The problem cannot be solved by introducing Masters or PhD programmes. The fact is that nurses do not receive incentives to keep them in the service. This is worsened by the fact that there is a huge demand for nurses in other countries such as the UK and though salaries are low in such countries, they cannot compare with our salaries. The lesser evil therefore is for nurses to migrate. Inasmuch as Malawi cannot compete with the UK in terms of salaries, there are still ways in which serving as a nurse in Malawi would be attractive than elsewhere or… Read more »
sera
Guest

many nurse technicians graduate but eventually change professions because of the treatment they get from both the environment and and the so called REGISTERED NURSES WHO DO NOT DO THE PRACTICAL WORK . as im talking 50% of them are in school ,30% quit and started new professions and only 20% continue to work. MUSOVENGE

ruth warren
Guest

Iwe ndiye wayankhula i think umazitsata za manursezi iwe mu nursing ndi profession imene imabowa pa malawi pano. Kuli azimayi obowa khalidwe ozunza ana a anzawo. Go ku KCN kuli azimayi ongowophyeza komanso Nzeru alibe. Guyz ithaweni Nursingyo simungatukuke ma leaders ake lack vision and have rusty munds and dont even like them. Nursing ndie kuti chani? kkkkkkkkkkkkkkkkkkkkkkkkkkk ntchito kupukuta mawindow baxi hahahahahah

Chonde-chonde
Guest

Oh!!! What are you saying over in Malawi ??? We are on our as Nigerian nurses !!!! Pay us millions of kwachas !!! Oh, by the way, we will call also cussians the Phillipino nurses !!!!It is easy to get work permits in your country than in other countries. Just few kwachas to some officesrs in Bt and Lilongwe for 12PM m’memo then the deal is sealed !!!! The Nyasa guys do not put this until we get there!!!! You too will get something small for fanta!!!!

concerned
Guest

another problem is the situation with council examz. u say fresh graduating nurses cant work in the wards before they get lincences as a result these guys are just rotting in thier home in the name of waiting for council examz. i think it would be better if you might allow these guys to be in the wards beefing up the staff while they are waiting for teh examz. there a lot of fresh graduates in the communities who are jst staying saying they are waitng to write council examz, thats not fair

Nohakhelha
Guest

Vuto lake nurse mumawerengera apa KCN okha, enawa mumati ndi bed pans??

Nathaniel
Guest
A lot of nurses have left the proffessional especially nurse te hnician who make up of 70 % of the said nurses many are being trained a health systems managers , at Com some r at Bunda doing nutrition some at chanco doing human resource and some at Livingstonia doing public health in the next 5 or so years to come the situation will come back to 1993 believe u me the situation on the is worse the pathetic thing is some NMTs who opt to re-write their msce and happen to beselected to other college other than kcn to… Read more »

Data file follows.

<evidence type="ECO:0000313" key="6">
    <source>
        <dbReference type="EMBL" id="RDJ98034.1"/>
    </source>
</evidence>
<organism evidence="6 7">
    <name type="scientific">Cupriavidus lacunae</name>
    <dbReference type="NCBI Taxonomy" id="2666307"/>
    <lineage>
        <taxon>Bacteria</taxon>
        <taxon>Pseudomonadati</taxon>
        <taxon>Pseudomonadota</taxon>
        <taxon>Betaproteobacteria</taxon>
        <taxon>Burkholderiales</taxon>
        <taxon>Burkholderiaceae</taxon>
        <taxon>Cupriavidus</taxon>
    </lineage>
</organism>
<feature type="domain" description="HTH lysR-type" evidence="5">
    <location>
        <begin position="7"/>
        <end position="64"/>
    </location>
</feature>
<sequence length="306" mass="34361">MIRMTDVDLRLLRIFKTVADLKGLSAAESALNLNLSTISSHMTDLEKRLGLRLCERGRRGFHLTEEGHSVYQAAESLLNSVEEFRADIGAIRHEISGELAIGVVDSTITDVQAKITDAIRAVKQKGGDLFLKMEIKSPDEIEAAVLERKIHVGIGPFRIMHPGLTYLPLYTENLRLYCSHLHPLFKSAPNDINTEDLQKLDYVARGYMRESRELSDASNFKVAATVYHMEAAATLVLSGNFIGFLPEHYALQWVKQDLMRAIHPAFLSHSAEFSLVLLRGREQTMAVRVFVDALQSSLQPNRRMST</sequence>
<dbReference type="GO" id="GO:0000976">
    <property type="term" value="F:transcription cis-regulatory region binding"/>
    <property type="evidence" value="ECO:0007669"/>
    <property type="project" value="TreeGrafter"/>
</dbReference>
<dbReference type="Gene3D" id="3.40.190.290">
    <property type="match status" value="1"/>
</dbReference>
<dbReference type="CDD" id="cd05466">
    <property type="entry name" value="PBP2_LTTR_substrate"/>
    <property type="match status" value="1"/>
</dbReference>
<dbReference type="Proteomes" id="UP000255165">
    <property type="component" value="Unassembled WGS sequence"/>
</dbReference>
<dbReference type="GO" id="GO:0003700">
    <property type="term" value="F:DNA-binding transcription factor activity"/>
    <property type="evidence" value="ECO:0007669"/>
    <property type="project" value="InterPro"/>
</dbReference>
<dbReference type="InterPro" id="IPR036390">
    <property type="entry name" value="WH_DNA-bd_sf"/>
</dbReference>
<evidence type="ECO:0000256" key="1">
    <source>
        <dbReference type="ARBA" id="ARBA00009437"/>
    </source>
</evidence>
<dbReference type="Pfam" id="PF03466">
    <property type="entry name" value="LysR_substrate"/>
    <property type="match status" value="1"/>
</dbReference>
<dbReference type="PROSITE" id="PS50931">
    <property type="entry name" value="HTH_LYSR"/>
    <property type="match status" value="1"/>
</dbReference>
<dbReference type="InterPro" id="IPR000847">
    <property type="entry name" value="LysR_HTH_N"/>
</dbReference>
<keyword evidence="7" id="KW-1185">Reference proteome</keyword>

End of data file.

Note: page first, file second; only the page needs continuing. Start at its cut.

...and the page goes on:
kambani zithe
Guest
Just clearing the air, the two year african university is for registered nurses who hold a diploma or certificate and registere as Registere Nurses in their home countries. African university is just making money out of these NMTs who have not read the university prospectus. the programme is not a bridging programme but rather a top up and Nurses council is right not to register those who have gone through this programme. some people are arguing that once NMT get this qualification he/she can work anywhere in the world, much as I understand that this qualification is recognised world wide,… Read more »
Nathaniel
Guest
A lot of nurses have left the proffessional especially nurse te hnician who make up of 70 % of the said nurses many are being trained a health systems managers , at Com some r at Bunda doing nutrition some at chanco doing human resource and some at Livingstonia doing public health in the next 5 or so years to come the situation will come back to 1993 believe u me the situation on the is worse the pathetic thing is some NMTs who opt to re-write their msce and happen to beselected to other college other than kcn to… Read more »